Wednesday, September 22, 2010

Guy's Point of View Week - Return to My Heart!

Welcome to the first full story of "Guy's Point of View Week" here at Sequential Crush! "Return to My Heart!" originally appeared in Falling in Love #51 (June 1962). The reprint version (below) was published in Young Love #70 (September/October 1968).

"Return to My Heart!" is a story of a forbidden love -- between teacher and student. While not an entirely unusual storyline in romance comics, this one is different because it is told from the perspective of the male teacher and not the female student.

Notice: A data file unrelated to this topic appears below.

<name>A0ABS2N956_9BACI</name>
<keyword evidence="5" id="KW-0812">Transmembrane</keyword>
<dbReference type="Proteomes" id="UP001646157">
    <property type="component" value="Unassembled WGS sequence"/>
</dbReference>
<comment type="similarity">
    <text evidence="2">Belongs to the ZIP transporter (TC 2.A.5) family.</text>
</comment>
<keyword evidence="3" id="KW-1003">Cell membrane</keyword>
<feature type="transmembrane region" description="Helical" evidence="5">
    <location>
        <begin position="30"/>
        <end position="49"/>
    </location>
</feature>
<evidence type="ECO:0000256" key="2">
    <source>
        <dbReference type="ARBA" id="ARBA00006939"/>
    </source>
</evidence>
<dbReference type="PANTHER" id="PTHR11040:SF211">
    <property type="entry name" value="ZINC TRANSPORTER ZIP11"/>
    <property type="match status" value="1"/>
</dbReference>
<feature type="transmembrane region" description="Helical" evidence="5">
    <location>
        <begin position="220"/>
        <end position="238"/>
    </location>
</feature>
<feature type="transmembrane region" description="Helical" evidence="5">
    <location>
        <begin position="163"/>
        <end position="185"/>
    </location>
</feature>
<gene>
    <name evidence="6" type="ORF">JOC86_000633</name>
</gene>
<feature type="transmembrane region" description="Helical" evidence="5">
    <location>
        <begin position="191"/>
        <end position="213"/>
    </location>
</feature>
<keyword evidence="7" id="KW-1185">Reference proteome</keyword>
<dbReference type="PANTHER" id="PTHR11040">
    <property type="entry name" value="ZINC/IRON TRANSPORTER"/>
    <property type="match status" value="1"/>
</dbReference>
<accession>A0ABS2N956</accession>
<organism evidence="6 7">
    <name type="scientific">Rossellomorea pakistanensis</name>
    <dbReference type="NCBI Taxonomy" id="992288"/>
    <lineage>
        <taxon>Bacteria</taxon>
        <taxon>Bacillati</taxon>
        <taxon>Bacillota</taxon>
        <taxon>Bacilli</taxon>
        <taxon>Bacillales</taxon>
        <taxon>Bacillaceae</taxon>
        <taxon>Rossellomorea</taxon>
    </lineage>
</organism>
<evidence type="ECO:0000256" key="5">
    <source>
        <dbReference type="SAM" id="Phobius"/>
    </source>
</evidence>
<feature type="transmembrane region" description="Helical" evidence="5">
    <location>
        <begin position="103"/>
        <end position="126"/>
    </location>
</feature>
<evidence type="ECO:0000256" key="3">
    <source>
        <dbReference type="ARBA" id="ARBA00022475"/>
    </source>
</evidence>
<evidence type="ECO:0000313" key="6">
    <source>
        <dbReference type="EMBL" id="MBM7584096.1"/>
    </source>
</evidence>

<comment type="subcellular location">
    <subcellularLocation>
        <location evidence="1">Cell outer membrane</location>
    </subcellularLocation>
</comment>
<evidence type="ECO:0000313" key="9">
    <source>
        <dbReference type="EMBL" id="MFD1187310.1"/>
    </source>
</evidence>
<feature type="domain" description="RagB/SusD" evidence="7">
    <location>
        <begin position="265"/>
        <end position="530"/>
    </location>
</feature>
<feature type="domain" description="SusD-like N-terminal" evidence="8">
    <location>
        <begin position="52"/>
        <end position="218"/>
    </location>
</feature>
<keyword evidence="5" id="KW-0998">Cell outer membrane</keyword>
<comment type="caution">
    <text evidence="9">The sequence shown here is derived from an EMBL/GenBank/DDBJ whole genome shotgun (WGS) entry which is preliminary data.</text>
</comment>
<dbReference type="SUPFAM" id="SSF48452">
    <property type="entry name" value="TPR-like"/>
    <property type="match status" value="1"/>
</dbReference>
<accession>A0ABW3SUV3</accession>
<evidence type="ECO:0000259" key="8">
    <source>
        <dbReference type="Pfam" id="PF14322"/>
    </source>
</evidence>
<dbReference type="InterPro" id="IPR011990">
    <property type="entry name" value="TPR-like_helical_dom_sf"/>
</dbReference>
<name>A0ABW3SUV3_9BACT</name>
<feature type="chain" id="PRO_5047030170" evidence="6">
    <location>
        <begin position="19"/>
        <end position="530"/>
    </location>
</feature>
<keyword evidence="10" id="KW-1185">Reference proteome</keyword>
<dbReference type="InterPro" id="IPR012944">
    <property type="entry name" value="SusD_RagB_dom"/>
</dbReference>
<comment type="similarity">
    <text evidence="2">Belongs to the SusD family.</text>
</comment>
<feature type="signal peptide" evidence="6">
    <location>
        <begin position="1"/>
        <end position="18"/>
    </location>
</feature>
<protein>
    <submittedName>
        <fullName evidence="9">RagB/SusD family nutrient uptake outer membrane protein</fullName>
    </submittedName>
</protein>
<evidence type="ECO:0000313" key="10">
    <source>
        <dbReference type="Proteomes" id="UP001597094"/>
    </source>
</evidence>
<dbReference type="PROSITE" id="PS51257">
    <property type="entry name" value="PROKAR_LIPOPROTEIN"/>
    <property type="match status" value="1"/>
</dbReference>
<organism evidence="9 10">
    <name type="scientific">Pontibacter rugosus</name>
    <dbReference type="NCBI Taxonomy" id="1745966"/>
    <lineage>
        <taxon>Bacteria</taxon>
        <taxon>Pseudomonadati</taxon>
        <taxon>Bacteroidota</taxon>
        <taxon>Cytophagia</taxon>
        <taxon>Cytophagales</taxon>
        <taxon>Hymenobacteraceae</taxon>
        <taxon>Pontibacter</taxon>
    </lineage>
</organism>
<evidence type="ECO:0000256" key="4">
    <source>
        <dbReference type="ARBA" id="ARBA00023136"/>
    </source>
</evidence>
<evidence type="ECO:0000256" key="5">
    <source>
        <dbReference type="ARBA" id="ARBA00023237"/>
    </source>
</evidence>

Mr. Forrest, a handsome English teacher is smitten with senior student, Celia Ames. He deals with his interest in her by trying to avoid her at all costs outside of the classroom...

...and inside the classroom, by reprimanding her. When ultimately confronted by Celia about his apparent dislike for her, he keeps his feelings for her inside; brushing his harshness off as a method of classroom control.

Mr. Forrest is not only the English teacher, but the drama coach as well. During practice one afternoon, Mr. Forrest does the unthinkable. He steps in for leading man -- Johnny, and shows him how the scene ought to be played. The rest of the class erupts in applause after the passionate kiss between Mr. Forrest and Celia. In return for their enthusiasm, the embarrassed Mr. Forrest gruffly demands that everyone memorizes their lines perfectly by the following Monday.